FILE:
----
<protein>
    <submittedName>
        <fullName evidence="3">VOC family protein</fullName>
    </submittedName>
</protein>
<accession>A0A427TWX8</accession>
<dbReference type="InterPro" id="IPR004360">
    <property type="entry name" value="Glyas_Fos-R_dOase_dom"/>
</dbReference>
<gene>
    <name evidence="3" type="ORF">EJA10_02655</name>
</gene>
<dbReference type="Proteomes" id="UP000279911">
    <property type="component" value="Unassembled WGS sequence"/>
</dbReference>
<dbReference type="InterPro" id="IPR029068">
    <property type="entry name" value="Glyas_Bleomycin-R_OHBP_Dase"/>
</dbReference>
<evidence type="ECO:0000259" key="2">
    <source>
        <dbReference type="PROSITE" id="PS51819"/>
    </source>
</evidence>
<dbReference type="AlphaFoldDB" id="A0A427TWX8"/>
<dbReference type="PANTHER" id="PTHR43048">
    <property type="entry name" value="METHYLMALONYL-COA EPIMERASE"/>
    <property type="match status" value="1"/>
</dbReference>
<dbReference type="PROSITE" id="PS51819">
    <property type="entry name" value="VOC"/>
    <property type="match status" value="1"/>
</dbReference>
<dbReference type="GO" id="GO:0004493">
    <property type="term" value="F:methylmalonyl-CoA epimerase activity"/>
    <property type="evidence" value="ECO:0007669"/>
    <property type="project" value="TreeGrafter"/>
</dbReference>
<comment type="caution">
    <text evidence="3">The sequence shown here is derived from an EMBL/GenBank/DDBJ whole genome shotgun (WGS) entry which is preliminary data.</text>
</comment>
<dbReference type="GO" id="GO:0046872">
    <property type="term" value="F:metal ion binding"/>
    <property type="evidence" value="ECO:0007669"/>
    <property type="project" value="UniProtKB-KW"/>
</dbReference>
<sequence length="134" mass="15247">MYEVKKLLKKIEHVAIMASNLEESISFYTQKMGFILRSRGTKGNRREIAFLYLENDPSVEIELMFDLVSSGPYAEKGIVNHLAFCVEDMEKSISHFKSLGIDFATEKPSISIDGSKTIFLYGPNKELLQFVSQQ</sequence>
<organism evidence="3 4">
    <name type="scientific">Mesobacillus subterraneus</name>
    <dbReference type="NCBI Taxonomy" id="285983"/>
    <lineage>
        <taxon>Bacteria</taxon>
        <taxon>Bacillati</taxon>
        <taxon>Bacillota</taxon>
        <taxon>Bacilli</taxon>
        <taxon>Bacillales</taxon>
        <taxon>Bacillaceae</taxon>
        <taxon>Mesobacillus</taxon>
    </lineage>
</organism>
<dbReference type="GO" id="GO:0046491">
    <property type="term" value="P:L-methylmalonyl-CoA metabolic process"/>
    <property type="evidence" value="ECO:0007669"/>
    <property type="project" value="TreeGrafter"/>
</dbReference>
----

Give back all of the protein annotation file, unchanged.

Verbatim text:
<protein>
    <submittedName>
        <fullName evidence="3">VOC family protein</fullName>
    </submittedName>
</protein>
<accession>A0A427TWX8</accession>
<dbReference type="InterPro" id="IPR004360">
    <property type="entry name" value="Glyas_Fos-R_dOase_dom"/>
</dbReference>
<gene>
    <name evidence="3" type="ORF">EJA10_02655</name>
</gene>
<dbReference type="Proteomes" id="UP000279911">
    <property type="component" value="Unassembled WGS sequence"/>
</dbReference>
<dbReference type="InterPro" id="IPR029068">
    <property type="entry name" value="Glyas_Bleomycin-R_OHBP_Dase"/>
</dbReference>
<evidence type="ECO:0000259" key="2">
    <source>
        <dbReference type="PROSITE" id="PS51819"/>
    </source>
</evidence>
<dbReference type="AlphaFoldDB" id="A0A427TWX8"/>
<dbReference type="PANTHER" id="PTHR43048">
    <property type="entry name" value="METHYLMALONYL-COA EPIMERASE"/>
    <property type="match status" value="1"/>
</dbReference>
<dbReference type="PROSITE" id="PS51819">
    <property type="entry name" value="VOC"/>
    <property type="match status" value="1"/>
</dbReference>
<dbReference type="GO" id="GO:0004493">
    <property type="term" value="F:methylmalonyl-CoA epimerase activity"/>
    <property type="evidence" value="ECO:0007669"/>
    <property type="project" value="TreeGrafter"/>
</dbReference>
<comment type="caution">
    <text evidence="3">The sequence shown here is derived from an EMBL/GenBank/DDBJ whole genome shotgun (WGS) entry which is preliminary data.</text>
</comment>
<dbReference type="GO" id="GO:0046872">
    <property type="term" value="F:metal ion binding"/>
    <property type="evidence" value="ECO:0007669"/>
    <property type="project" value="UniProtKB-KW"/>
</dbReference>
<sequence length="134" mass="15247">MYEVKKLLKKIEHVAIMASNLEESISFYTQKMGFILRSRGTKGNRREIAFLYLENDPSVEIELMFDLVSSGPYAEKGIVNHLAFCVEDMEKSISHFKSLGIDFATEKPSISIDGSKTIFLYGPNKELLQFVSQQ</sequence>
<organism evidence="3 4">
    <name type="scientific">Mesobacillus subterraneus</name>
    <dbReference type="NCBI Taxonomy" id="285983"/>
    <lineage>
        <taxon>Bacteria</taxon>
        <taxon>Bacillati</taxon>
        <taxon>Bacillota</taxon>
        <taxon>Bacilli</taxon>
        <taxon>Bacillales</taxon>
        <taxon>Bacillaceae</taxon>
        <taxon>Mesobacillus</taxon>
    </lineage>
</organism>
<dbReference type="GO" id="GO:0046491">
    <property type="term" value="P:L-methylmalonyl-CoA metabolic process"/>
    <property type="evidence" value="ECO:0007669"/>
    <property type="project" value="TreeGrafter"/>
</dbReference>